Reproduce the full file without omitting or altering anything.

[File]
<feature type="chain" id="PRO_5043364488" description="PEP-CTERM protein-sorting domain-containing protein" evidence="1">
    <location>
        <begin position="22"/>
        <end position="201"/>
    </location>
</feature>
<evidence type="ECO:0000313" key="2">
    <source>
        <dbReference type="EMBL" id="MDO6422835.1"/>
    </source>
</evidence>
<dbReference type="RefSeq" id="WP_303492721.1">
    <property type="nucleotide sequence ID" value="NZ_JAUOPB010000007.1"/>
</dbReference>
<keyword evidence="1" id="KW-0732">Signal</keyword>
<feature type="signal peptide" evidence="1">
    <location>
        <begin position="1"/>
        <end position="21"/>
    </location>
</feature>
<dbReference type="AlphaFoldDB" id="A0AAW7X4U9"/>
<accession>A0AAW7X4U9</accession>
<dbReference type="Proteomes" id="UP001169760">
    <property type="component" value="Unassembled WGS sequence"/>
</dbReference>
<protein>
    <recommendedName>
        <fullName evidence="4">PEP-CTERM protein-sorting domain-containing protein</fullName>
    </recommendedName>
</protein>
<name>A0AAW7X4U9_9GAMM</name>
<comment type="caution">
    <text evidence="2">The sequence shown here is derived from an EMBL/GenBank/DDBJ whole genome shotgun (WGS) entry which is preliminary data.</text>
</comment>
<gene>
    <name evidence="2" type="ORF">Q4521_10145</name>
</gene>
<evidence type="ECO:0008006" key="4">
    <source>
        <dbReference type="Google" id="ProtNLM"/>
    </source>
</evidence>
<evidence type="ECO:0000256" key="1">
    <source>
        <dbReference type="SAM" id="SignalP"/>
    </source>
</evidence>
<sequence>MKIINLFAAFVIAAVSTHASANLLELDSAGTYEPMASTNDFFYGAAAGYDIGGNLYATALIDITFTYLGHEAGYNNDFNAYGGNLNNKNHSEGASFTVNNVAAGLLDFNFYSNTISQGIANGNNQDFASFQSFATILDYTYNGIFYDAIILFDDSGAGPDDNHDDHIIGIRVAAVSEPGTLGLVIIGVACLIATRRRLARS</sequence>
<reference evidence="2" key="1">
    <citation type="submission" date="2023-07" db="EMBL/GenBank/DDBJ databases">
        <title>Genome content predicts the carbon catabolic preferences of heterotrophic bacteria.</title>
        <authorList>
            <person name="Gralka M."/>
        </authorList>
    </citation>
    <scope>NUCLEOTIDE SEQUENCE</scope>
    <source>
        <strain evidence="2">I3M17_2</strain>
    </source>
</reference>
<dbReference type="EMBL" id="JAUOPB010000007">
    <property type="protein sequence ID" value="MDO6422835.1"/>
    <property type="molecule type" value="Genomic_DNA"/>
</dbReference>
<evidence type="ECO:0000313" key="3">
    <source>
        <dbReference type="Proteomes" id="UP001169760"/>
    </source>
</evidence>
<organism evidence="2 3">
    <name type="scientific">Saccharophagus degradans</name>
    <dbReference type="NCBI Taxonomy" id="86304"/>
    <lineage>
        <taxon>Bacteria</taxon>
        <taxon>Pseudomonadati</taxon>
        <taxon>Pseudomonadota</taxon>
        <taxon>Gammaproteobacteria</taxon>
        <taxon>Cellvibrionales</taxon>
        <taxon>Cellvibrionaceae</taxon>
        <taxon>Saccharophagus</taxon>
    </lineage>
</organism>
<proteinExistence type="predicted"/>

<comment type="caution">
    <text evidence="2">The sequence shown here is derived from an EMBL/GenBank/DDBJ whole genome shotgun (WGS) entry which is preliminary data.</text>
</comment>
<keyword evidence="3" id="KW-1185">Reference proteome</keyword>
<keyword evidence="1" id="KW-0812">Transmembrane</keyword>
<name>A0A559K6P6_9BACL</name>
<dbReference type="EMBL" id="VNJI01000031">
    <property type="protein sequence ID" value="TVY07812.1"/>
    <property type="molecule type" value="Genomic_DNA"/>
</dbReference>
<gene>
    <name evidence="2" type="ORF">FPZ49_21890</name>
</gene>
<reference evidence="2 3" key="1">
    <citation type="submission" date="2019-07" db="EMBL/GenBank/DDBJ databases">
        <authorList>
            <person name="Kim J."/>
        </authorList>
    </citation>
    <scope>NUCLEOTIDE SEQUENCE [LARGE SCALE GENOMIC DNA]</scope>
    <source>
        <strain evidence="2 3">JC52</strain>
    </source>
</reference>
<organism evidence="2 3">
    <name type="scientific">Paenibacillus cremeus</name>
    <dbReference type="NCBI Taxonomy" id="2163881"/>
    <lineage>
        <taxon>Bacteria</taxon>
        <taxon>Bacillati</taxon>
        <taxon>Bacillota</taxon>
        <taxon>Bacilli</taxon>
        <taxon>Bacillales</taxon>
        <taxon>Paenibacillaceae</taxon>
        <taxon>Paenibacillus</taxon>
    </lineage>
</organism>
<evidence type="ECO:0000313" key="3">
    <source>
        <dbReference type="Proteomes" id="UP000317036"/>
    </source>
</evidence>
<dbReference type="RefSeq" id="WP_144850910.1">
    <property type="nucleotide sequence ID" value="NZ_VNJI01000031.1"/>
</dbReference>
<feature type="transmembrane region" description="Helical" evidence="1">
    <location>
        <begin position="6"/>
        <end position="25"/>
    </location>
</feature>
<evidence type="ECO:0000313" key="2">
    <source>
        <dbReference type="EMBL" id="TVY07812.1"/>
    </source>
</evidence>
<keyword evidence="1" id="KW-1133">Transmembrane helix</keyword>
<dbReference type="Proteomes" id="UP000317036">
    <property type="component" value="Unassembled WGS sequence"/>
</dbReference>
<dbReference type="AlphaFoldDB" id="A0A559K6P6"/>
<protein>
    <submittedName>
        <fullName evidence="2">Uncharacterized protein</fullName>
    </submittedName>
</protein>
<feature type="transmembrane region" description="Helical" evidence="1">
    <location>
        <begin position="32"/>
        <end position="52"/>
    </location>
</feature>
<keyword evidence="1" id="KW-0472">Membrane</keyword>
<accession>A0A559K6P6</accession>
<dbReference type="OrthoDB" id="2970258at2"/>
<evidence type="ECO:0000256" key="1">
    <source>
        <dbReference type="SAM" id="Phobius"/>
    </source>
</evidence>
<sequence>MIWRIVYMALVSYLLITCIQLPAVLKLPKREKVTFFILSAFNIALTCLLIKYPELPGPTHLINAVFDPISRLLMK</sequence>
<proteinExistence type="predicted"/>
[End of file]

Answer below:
<feature type="chain" id="PRO_5043364488" description="PEP-CTERM protein-sorting domain-containing protein" evidence="1">
    <location>
        <begin position="22"/>
        <end position="201"/>
    </location>
</feature>
<evidence type="ECO:0000313" key="2">
    <source>
        <dbReference type="EMBL" id="MDO6422835.1"/>
    </source>
</evidence>
<dbReference type="RefSeq" id="WP_303492721.1">
    <property type="nucleotide sequence ID" value="NZ_JAUOPB010000007.1"/>
</dbReference>
<keyword evidence="1" id="KW-0732">Signal</keyword>
<feature type="signal peptide" evidence="1">
    <location>
        <begin position="1"/>
        <end position="21"/>
    </location>
</feature>
<dbReference type="AlphaFoldDB" id="A0AAW7X4U9"/>
<accession>A0AAW7X4U9</accession>
<dbReference type="Proteomes" id="UP001169760">
    <property type="component" value="Unassembled WGS sequence"/>
</dbReference>
<protein>
    <recommendedName>
        <fullName evidence="4">PEP-CTERM protein-sorting domain-containing protein</fullName>
    </recommendedName>
</protein>
<name>A0AAW7X4U9_9GAMM</name>
<comment type="caution">
    <text evidence="2">The sequence shown here is derived from an EMBL/GenBank/DDBJ whole genome shotgun (WGS) entry which is preliminary data.</text>
</comment>
<gene>
    <name evidence="2" type="ORF">Q4521_10145</name>
</gene>
<evidence type="ECO:0008006" key="4">
    <source>
        <dbReference type="Google" id="ProtNLM"/>
    </source>
</evidence>
<evidence type="ECO:0000256" key="1">
    <source>
        <dbReference type="SAM" id="SignalP"/>
    </source>
</evidence>
<sequence>MKIINLFAAFVIAAVSTHASANLLELDSAGTYEPMASTNDFFYGAAAGYDIGGNLYATALIDITFTYLGHEAGYNNDFNAYGGNLNNKNHSEGASFTVNNVAAGLLDFNFYSNTISQGIANGNNQDFASFQSFATILDYTYNGIFYDAIILFDDSGAGPDDNHDDHIIGIRVAAVSEPGTLGLVIIGVACLIATRRRLARS</sequence>
<reference evidence="2" key="1">
    <citation type="submission" date="2023-07" db="EMBL/GenBank/DDBJ databases">
        <title>Genome content predicts the carbon catabolic preferences of heterotrophic bacteria.</title>
        <authorList>
            <person name="Gralka M."/>
        </authorList>
    </citation>
    <scope>NUCLEOTIDE SEQUENCE</scope>
    <source>
        <strain evidence="2">I3M17_2</strain>
    </source>
</reference>
<dbReference type="EMBL" id="JAUOPB010000007">
    <property type="protein sequence ID" value="MDO6422835.1"/>
    <property type="molecule type" value="Genomic_DNA"/>
</dbReference>
<evidence type="ECO:0000313" key="3">
    <source>
        <dbReference type="Proteomes" id="UP001169760"/>
    </source>
</evidence>
<organism evidence="2 3">
    <name type="scientific">Saccharophagus degradans</name>
    <dbReference type="NCBI Taxonomy" id="86304"/>
    <lineage>
        <taxon>Bacteria</taxon>
        <taxon>Pseudomonadati</taxon>
        <taxon>Pseudomonadota</taxon>
        <taxon>Gammaproteobacteria</taxon>
        <taxon>Cellvibrionales</taxon>
        <taxon>Cellvibrionaceae</taxon>
        <taxon>Saccharophagus</taxon>
    </lineage>
</organism>
<proteinExistence type="predicted"/>

<comment type="caution">
    <text evidence="2">The sequence shown here is derived from an EMBL/GenBank/DDBJ whole genome shotgun (WGS) entry which is preliminary data.</text>
</comment>
<keyword evidence="3" id="KW-1185">Reference proteome</keyword>
<keyword evidence="1" id="KW-0812">Transmembrane</keyword>
<name>A0A559K6P6_9BACL</name>
<dbReference type="EMBL" id="VNJI01000031">
    <property type="protein sequence ID" value="TVY07812.1"/>
    <property type="molecule type" value="Genomic_DNA"/>
</dbReference>
<gene>
    <name evidence="2" type="ORF">FPZ49_21890</name>
</gene>
<reference evidence="2 3" key="1">
    <citation type="submission" date="2019-07" db="EMBL/GenBank/DDBJ databases">
        <authorList>
            <person name="Kim J."/>
        </authorList>
    </citation>
    <scope>NUCLEOTIDE SEQUENCE [LARGE SCALE GENOMIC DNA]</scope>
    <source>
        <strain evidence="2 3">JC52</strain>
    </source>
</reference>
<organism evidence="2 3">
    <name type="scientific">Paenibacillus cremeus</name>
    <dbReference type="NCBI Taxonomy" id="2163881"/>
    <lineage>
        <taxon>Bacteria</taxon>
        <taxon>Bacillati</taxon>
        <taxon>Bacillota</taxon>
        <taxon>Bacilli</taxon>
        <taxon>Bacillales</taxon>
        <taxon>Paenibacillaceae</taxon>
        <taxon>Paenibacillus</taxon>
    </lineage>
</organism>
<evidence type="ECO:0000313" key="3">
    <source>
        <dbReference type="Proteomes" id="UP000317036"/>
    </source>
</evidence>
<dbReference type="RefSeq" id="WP_144850910.1">
    <property type="nucleotide sequence ID" value="NZ_VNJI01000031.1"/>
</dbReference>
<feature type="transmembrane region" description="Helical" evidence="1">
    <location>
        <begin position="6"/>
        <end position="25"/>
    </location>
</feature>
<evidence type="ECO:0000313" key="2">
    <source>
        <dbReference type="EMBL" id="TVY07812.1"/>
    </source>
</evidence>
<keyword evidence="1" id="KW-1133">Transmembrane helix</keyword>
<dbReference type="Proteomes" id="UP000317036">
    <property type="component" value="Unassembled WGS sequence"/>
</dbReference>
<dbReference type="AlphaFoldDB" id="A0A559K6P6"/>
<protein>
    <submittedName>
        <fullName evidence="2">Uncharacterized protein</fullName>
    </submittedName>
</protein>
<feature type="transmembrane region" description="Helical" evidence="1">
    <location>
        <begin position="32"/>
        <end position="52"/>
    </location>
</feature>
<keyword evidence="1" id="KW-0472">Membrane</keyword>
<accession>A0A559K6P6</accession>
<dbReference type="OrthoDB" id="2970258at2"/>
<evidence type="ECO:0000256" key="1">
    <source>
        <dbReference type="SAM" id="Phobius"/>
    </source>
</evidence>
<sequence>MIWRIVYMALVSYLLITCIQLPAVLKLPKREKVTFFILSAFNIALTCLLIKYPELPGPTHLINAVFDPISRLLMK</sequence>
<proteinExistence type="predicted"/>